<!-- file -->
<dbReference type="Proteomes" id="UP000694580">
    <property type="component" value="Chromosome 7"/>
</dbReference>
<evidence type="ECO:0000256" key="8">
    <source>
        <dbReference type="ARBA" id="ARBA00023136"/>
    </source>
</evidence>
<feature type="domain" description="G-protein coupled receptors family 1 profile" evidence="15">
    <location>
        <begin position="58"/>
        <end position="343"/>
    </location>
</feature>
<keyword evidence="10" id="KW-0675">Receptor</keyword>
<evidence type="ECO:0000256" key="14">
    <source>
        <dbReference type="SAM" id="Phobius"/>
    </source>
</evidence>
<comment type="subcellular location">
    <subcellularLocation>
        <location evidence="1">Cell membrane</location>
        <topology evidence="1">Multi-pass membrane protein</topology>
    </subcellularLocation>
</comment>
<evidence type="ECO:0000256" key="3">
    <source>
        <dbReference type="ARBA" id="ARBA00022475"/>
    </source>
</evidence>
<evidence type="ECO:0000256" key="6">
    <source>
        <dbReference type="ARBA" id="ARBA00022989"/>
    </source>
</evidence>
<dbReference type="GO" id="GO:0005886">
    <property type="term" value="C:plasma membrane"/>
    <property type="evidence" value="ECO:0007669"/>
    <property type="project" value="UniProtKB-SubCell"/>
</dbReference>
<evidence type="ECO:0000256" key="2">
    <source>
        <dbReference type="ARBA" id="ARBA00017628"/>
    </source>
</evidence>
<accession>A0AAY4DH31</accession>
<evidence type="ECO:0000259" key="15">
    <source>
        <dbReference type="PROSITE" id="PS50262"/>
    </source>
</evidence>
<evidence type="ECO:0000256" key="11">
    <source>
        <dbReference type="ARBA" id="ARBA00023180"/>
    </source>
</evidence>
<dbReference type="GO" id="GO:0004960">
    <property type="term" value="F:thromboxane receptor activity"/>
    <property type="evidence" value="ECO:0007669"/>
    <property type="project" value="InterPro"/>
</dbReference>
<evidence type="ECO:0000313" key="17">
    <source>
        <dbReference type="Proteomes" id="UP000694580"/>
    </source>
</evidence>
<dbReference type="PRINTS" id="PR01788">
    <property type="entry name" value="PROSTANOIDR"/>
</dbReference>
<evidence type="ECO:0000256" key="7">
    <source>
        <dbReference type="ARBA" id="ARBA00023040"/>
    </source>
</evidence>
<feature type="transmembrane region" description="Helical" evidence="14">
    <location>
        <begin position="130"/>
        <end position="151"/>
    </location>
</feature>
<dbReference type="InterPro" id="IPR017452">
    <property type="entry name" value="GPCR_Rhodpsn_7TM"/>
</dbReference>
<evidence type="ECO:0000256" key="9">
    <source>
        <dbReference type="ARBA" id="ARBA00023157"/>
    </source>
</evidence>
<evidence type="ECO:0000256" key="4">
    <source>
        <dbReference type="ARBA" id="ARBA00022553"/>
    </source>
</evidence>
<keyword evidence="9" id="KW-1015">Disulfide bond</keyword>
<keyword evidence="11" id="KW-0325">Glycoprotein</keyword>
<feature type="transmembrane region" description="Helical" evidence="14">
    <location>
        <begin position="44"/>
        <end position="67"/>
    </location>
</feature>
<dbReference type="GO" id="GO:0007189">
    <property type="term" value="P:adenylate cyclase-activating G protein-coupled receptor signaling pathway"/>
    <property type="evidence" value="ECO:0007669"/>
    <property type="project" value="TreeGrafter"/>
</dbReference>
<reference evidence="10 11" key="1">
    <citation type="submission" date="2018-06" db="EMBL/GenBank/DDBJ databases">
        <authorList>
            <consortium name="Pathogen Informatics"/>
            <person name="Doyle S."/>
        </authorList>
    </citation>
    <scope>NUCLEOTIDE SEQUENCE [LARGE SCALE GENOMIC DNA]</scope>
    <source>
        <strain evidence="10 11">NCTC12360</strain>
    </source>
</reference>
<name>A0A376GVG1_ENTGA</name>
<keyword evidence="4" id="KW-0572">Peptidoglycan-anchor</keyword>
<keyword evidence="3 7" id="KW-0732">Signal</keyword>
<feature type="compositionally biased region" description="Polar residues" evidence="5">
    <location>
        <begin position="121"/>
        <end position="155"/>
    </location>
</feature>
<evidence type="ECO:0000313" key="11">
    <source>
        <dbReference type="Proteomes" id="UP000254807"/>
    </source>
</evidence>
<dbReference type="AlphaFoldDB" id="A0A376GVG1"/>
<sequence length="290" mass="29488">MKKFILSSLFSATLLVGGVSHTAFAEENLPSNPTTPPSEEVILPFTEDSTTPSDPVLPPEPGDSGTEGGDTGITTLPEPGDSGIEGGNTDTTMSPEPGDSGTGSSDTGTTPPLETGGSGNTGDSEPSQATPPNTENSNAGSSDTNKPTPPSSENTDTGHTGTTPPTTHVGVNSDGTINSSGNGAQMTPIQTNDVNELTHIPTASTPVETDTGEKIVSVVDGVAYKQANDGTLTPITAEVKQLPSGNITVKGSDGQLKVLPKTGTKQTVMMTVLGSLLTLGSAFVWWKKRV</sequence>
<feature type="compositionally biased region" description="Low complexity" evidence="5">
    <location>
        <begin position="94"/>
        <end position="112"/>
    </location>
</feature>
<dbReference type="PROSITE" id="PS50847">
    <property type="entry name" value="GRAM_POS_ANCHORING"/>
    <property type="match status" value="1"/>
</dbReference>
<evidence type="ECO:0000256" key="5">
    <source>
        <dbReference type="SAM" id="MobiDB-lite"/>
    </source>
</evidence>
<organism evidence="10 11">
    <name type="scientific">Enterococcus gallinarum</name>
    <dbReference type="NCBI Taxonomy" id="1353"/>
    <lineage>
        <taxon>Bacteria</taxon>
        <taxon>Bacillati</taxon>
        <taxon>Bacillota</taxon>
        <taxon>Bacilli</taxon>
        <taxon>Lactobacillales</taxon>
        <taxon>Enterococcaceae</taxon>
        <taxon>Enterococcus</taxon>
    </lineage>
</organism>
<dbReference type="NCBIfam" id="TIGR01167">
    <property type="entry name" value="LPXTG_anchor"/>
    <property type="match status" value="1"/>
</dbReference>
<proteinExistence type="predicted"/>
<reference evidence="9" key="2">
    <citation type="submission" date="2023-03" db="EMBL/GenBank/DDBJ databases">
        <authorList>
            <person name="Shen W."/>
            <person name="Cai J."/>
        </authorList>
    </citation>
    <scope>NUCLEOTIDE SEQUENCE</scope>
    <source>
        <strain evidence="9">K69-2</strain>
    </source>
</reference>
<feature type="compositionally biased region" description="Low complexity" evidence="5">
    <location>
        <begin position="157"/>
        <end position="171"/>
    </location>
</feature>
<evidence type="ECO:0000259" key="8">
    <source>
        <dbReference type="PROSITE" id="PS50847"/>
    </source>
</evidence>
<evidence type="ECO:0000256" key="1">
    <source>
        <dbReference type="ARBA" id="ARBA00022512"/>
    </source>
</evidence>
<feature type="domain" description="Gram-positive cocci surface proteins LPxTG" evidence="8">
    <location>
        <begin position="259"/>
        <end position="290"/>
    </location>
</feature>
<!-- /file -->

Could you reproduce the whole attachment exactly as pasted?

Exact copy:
<dbReference type="Proteomes" id="UP000694580">
    <property type="component" value="Chromosome 7"/>
</dbReference>
<evidence type="ECO:0000256" key="8">
    <source>
        <dbReference type="ARBA" id="ARBA00023136"/>
    </source>
</evidence>
<feature type="domain" description="G-protein coupled receptors family 1 profile" evidence="15">
    <location>
        <begin position="58"/>
        <end position="343"/>
    </location>
</feature>
<keyword evidence="10" id="KW-0675">Receptor</keyword>
<evidence type="ECO:0000256" key="14">
    <source>
        <dbReference type="SAM" id="Phobius"/>
    </source>
</evidence>
<comment type="subcellular location">
    <subcellularLocation>
        <location evidence="1">Cell membrane</location>
        <topology evidence="1">Multi-pass membrane protein</topology>
    </subcellularLocation>
</comment>
<evidence type="ECO:0000256" key="3">
    <source>
        <dbReference type="ARBA" id="ARBA00022475"/>
    </source>
</evidence>
<evidence type="ECO:0000256" key="6">
    <source>
        <dbReference type="ARBA" id="ARBA00022989"/>
    </source>
</evidence>
<dbReference type="GO" id="GO:0005886">
    <property type="term" value="C:plasma membrane"/>
    <property type="evidence" value="ECO:0007669"/>
    <property type="project" value="UniProtKB-SubCell"/>
</dbReference>
<evidence type="ECO:0000256" key="2">
    <source>
        <dbReference type="ARBA" id="ARBA00017628"/>
    </source>
</evidence>
<accession>A0AAY4DH31</accession>
<evidence type="ECO:0000259" key="15">
    <source>
        <dbReference type="PROSITE" id="PS50262"/>
    </source>
</evidence>
<evidence type="ECO:0000256" key="11">
    <source>
        <dbReference type="ARBA" id="ARBA00023180"/>
    </source>
</evidence>
<dbReference type="GO" id="GO:0004960">
    <property type="term" value="F:thromboxane receptor activity"/>
    <property type="evidence" value="ECO:0007669"/>
    <property type="project" value="InterPro"/>
</dbReference>
<evidence type="ECO:0000313" key="17">
    <source>
        <dbReference type="Proteomes" id="UP000694580"/>
    </source>
</evidence>
<dbReference type="PRINTS" id="PR01788">
    <property type="entry name" value="PROSTANOIDR"/>
</dbReference>
<evidence type="ECO:0000256" key="7">
    <source>
        <dbReference type="ARBA" id="ARBA00023040"/>
    </source>
</evidence>
<feature type="transmembrane region" description="Helical" evidence="14">
    <location>
        <begin position="130"/>
        <end position="151"/>
    </location>
</feature>
<dbReference type="InterPro" id="IPR017452">
    <property type="entry name" value="GPCR_Rhodpsn_7TM"/>
</dbReference>
<evidence type="ECO:0000256" key="9">
    <source>
        <dbReference type="ARBA" id="ARBA00023157"/>
    </source>
</evidence>
<evidence type="ECO:0000256" key="4">
    <source>
        <dbReference type="ARBA" id="ARBA00022553"/>
    </source>
</evidence>
<keyword evidence="9" id="KW-1015">Disulfide bond</keyword>
<keyword evidence="11" id="KW-0325">Glycoprotein</keyword>
<feature type="transmembrane region" description="Helical" evidence="14">
    <location>
        <begin position="44"/>
        <end position="67"/>
    </location>
</feature>
<dbReference type="GO" id="GO:0007189">
    <property type="term" value="P:adenylate cyclase-activating G protein-coupled receptor signaling pathway"/>
    <property type="evidence" value="ECO:0007669"/>
    <property type="project" value="TreeGrafter"/>
</dbReference>
<reference evidence="10 11" key="1">
    <citation type="submission" date="2018-06" db="EMBL/GenBank/DDBJ databases">
        <authorList>
            <consortium name="Pathogen Informatics"/>
            <person name="Doyle S."/>
        </authorList>
    </citation>
    <scope>NUCLEOTIDE SEQUENCE [LARGE SCALE GENOMIC DNA]</scope>
    <source>
        <strain evidence="10 11">NCTC12360</strain>
    </source>
</reference>
<name>A0A376GVG1_ENTGA</name>
<keyword evidence="4" id="KW-0572">Peptidoglycan-anchor</keyword>
<keyword evidence="3 7" id="KW-0732">Signal</keyword>
<feature type="compositionally biased region" description="Polar residues" evidence="5">
    <location>
        <begin position="121"/>
        <end position="155"/>
    </location>
</feature>
<evidence type="ECO:0000313" key="11">
    <source>
        <dbReference type="Proteomes" id="UP000254807"/>
    </source>
</evidence>
<dbReference type="AlphaFoldDB" id="A0A376GVG1"/>
<sequence length="290" mass="29488">MKKFILSSLFSATLLVGGVSHTAFAEENLPSNPTTPPSEEVILPFTEDSTTPSDPVLPPEPGDSGTEGGDTGITTLPEPGDSGIEGGNTDTTMSPEPGDSGTGSSDTGTTPPLETGGSGNTGDSEPSQATPPNTENSNAGSSDTNKPTPPSSENTDTGHTGTTPPTTHVGVNSDGTINSSGNGAQMTPIQTNDVNELTHIPTASTPVETDTGEKIVSVVDGVAYKQANDGTLTPITAEVKQLPSGNITVKGSDGQLKVLPKTGTKQTVMMTVLGSLLTLGSAFVWWKKRV</sequence>
<feature type="compositionally biased region" description="Low complexity" evidence="5">
    <location>
        <begin position="94"/>
        <end position="112"/>
    </location>
</feature>
<dbReference type="PROSITE" id="PS50847">
    <property type="entry name" value="GRAM_POS_ANCHORING"/>
    <property type="match status" value="1"/>
</dbReference>
<evidence type="ECO:0000256" key="5">
    <source>
        <dbReference type="SAM" id="MobiDB-lite"/>
    </source>
</evidence>
<organism evidence="10 11">
    <name type="scientific">Enterococcus gallinarum</name>
    <dbReference type="NCBI Taxonomy" id="1353"/>
    <lineage>
        <taxon>Bacteria</taxon>
        <taxon>Bacillati</taxon>
        <taxon>Bacillota</taxon>
        <taxon>Bacilli</taxon>
        <taxon>Lactobacillales</taxon>
        <taxon>Enterococcaceae</taxon>
        <taxon>Enterococcus</taxon>
    </lineage>
</organism>
<dbReference type="NCBIfam" id="TIGR01167">
    <property type="entry name" value="LPXTG_anchor"/>
    <property type="match status" value="1"/>
</dbReference>
<proteinExistence type="predicted"/>
<reference evidence="9" key="2">
    <citation type="submission" date="2023-03" db="EMBL/GenBank/DDBJ databases">
        <authorList>
            <person name="Shen W."/>
            <person name="Cai J."/>
        </authorList>
    </citation>
    <scope>NUCLEOTIDE SEQUENCE</scope>
    <source>
        <strain evidence="9">K69-2</strain>
    </source>
</reference>
<feature type="compositionally biased region" description="Low complexity" evidence="5">
    <location>
        <begin position="157"/>
        <end position="171"/>
    </location>
</feature>
<evidence type="ECO:0000259" key="8">
    <source>
        <dbReference type="PROSITE" id="PS50847"/>
    </source>
</evidence>
<evidence type="ECO:0000256" key="1">
    <source>
        <dbReference type="ARBA" id="ARBA00022512"/>
    </source>
</evidence>
<feature type="domain" description="Gram-positive cocci surface proteins LPxTG" evidence="8">
    <location>
        <begin position="259"/>
        <end position="290"/>
    </location>
</feature>